Submitted by Tim on Fri, 09/21/2007 - 17:02

Our fictional flightless friends, Pengwyn Parc are in the studio preparing for their forthcoming single release.

"We should work on the drum parts first," says Tabitha,

"We've got to get the drum track right - it's the basic groove of the song."

Baz agrees, for once "Yeah, it's common practice in multitracking situations to record the drums first, otherwise it all gets out of time really quickly."

"I've done stuff where I recorded the guitar first, then keyboards and overdubbed some percussion as an afterthought." muses Kenny.

"I bet it was a mess." sniggers Baz

"You could just as well start with a rhythm and build it all up from that." Tabitha re-iterates.

Ashlee doesn't know, "It is not a hard and fast rule, it depends on the mood of the piece you are trying to create, surely?"

The crew have to agree to disagree on that one and get on with recording, this time they'll start with the drum track. They have decided to work on one of Kenny's songs that has been going well in rehearsal, while Tabitha and Baz search for a suitable application to use for writing the drum part, Kenny strums through the song on his guitar, noting down in his creative diary how many bars each verse and chorus take, not forgetting the intro and outro and any bridge sections.

And the beat goes on

Baz and Tabi decide on Hydrogen. Its main stated goal is to provide professional yet simple and intuitive pattern-based drum programming. Sounds good enough.

Tabitha immediately gets to work in the Pattern Editor sub-window. Down the left-hand side is the list of the various components of the drum kit with an empty four-beat timeline in the main part of the window. Along the top are various boxes, which allow us to alter different parameters of the riff: The first box allows us to cycle through the patterns listed in the Song Editor and the contents of the second box change accordingly. The size box allows us to choose the pattern length, slightly confusingly in eighth notes, so the default setting of 8 gives us a 4/4 bar. Setting it to 7 would give a 7/8 bar, setting to 10 gives a 5/4 bar, go figure. Tabitha sets it to 16, which creates a double 4/4 bar pattern effectively. Resolution affects the quantisation, i.e. the number of playable beats in the bar expressed as note-length values. Tabitha chooses 16 to allow 16th notes to be played. It is also possible to select triplet quantisation, so 16T actually divides a 4 beat bar into 24. This is probably obvious to anyone who has learned to read music, but Tabitha, who plays by ear, thinks it's a bit daft.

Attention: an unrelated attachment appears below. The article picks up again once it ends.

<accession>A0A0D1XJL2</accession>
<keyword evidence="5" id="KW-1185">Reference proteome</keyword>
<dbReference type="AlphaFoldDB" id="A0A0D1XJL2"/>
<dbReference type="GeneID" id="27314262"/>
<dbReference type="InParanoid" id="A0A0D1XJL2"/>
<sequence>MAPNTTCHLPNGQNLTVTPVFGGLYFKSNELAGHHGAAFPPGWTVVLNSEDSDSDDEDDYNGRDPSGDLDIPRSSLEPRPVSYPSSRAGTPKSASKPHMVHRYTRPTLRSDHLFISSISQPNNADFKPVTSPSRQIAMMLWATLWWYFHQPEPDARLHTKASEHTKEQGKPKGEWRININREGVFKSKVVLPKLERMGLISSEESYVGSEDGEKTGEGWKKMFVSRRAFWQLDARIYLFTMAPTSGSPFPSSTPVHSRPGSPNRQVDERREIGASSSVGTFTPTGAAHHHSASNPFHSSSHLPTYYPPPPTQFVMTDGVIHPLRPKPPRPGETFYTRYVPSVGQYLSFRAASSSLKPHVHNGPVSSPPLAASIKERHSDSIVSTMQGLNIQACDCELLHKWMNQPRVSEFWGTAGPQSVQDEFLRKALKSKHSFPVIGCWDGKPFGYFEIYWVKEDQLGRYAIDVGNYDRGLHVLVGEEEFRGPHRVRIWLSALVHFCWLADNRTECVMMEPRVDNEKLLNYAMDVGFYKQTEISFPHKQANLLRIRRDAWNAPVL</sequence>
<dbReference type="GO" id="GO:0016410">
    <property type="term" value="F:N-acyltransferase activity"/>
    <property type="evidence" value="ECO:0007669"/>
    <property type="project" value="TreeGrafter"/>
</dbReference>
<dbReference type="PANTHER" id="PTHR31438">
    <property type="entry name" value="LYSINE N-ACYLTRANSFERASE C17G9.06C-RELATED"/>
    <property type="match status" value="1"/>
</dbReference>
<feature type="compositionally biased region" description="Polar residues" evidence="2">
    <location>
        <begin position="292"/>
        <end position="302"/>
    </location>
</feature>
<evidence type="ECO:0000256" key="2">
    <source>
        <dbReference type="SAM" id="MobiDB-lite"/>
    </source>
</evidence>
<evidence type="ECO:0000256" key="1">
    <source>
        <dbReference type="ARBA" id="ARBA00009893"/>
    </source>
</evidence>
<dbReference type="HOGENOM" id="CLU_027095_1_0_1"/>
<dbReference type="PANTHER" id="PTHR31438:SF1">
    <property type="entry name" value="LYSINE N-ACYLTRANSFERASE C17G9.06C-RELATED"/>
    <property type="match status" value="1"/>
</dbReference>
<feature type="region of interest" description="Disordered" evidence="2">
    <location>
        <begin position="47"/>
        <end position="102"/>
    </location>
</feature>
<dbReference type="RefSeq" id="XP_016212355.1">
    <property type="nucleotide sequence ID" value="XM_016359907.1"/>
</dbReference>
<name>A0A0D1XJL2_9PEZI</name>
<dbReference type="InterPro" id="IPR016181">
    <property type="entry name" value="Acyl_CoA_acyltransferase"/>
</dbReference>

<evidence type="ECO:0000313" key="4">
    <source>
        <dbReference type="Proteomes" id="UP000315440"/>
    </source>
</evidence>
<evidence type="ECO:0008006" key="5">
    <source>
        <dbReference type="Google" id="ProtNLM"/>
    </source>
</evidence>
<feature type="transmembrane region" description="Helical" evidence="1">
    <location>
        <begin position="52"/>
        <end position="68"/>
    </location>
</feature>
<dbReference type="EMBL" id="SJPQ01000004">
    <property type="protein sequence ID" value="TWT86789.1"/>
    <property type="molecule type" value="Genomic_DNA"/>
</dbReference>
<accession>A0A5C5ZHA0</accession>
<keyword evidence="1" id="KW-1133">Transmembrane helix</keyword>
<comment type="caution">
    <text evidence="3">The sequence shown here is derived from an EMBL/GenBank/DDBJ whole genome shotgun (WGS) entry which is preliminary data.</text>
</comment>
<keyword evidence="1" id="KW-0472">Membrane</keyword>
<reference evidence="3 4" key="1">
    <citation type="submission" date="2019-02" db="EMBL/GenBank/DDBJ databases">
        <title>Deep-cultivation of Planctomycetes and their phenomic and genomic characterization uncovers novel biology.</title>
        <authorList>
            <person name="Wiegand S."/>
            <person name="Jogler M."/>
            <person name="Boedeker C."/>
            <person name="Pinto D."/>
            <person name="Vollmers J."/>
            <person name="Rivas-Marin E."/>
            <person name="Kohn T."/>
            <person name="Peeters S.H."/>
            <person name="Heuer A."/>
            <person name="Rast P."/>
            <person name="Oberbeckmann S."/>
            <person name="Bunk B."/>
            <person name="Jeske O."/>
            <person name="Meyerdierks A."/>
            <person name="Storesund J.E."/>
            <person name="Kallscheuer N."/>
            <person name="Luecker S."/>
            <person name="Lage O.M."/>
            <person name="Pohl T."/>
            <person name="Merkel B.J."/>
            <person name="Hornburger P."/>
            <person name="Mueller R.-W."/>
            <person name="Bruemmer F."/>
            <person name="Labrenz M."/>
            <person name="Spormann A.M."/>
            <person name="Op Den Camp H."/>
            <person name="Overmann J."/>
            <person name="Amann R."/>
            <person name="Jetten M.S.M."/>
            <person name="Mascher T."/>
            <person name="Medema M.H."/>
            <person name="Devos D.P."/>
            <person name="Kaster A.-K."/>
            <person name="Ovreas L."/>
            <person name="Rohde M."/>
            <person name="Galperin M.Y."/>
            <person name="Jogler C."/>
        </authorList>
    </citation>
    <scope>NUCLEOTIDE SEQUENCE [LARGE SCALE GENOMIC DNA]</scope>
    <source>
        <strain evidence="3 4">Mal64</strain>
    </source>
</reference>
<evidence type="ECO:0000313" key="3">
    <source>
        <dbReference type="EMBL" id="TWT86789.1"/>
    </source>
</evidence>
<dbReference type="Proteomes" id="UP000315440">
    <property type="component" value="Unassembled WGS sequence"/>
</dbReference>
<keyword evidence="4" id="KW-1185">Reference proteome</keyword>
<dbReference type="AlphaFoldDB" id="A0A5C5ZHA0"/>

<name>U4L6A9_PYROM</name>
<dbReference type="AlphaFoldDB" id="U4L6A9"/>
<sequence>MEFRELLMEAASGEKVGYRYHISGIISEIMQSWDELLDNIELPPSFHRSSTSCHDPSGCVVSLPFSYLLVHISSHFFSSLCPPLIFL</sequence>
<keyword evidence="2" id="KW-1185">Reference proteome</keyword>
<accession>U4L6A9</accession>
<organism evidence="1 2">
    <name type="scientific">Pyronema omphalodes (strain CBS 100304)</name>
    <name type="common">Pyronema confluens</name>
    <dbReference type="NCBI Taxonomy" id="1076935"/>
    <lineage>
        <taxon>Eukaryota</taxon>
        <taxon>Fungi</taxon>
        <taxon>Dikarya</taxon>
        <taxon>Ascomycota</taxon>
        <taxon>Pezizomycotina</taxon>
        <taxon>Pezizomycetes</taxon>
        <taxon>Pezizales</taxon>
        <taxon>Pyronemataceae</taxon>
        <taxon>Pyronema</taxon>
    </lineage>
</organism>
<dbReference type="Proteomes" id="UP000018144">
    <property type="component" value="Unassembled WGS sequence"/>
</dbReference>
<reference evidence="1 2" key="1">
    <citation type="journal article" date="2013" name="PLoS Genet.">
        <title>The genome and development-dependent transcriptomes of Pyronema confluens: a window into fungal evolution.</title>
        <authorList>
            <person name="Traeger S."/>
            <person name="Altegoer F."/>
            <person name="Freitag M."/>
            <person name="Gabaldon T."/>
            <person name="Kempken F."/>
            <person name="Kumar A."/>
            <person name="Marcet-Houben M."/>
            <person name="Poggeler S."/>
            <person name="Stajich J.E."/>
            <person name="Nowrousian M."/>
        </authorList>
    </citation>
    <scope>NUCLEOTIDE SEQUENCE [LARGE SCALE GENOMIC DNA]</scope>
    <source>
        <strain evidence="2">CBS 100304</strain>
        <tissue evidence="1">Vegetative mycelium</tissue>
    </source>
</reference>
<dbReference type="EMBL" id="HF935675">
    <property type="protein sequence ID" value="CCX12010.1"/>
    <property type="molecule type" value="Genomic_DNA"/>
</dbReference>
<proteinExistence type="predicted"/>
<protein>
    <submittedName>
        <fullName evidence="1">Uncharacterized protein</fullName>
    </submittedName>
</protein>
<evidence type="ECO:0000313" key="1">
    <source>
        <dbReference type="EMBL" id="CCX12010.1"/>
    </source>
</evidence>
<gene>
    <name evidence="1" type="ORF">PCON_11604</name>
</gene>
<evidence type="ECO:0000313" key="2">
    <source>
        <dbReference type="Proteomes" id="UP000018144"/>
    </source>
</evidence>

The last panel is the recording panel. There are two ways to record into Hydrogen, real-time or by hand; for real-time work you probably want the three buttons engaged - Hear Notes, Record and Quantise - if you don't have a MIDI keyboard attached to your set-up, you can use the keys of your ASCII keyboard, if you are entering notes using the mouse then you probably don't want these functions.

Laying down the groove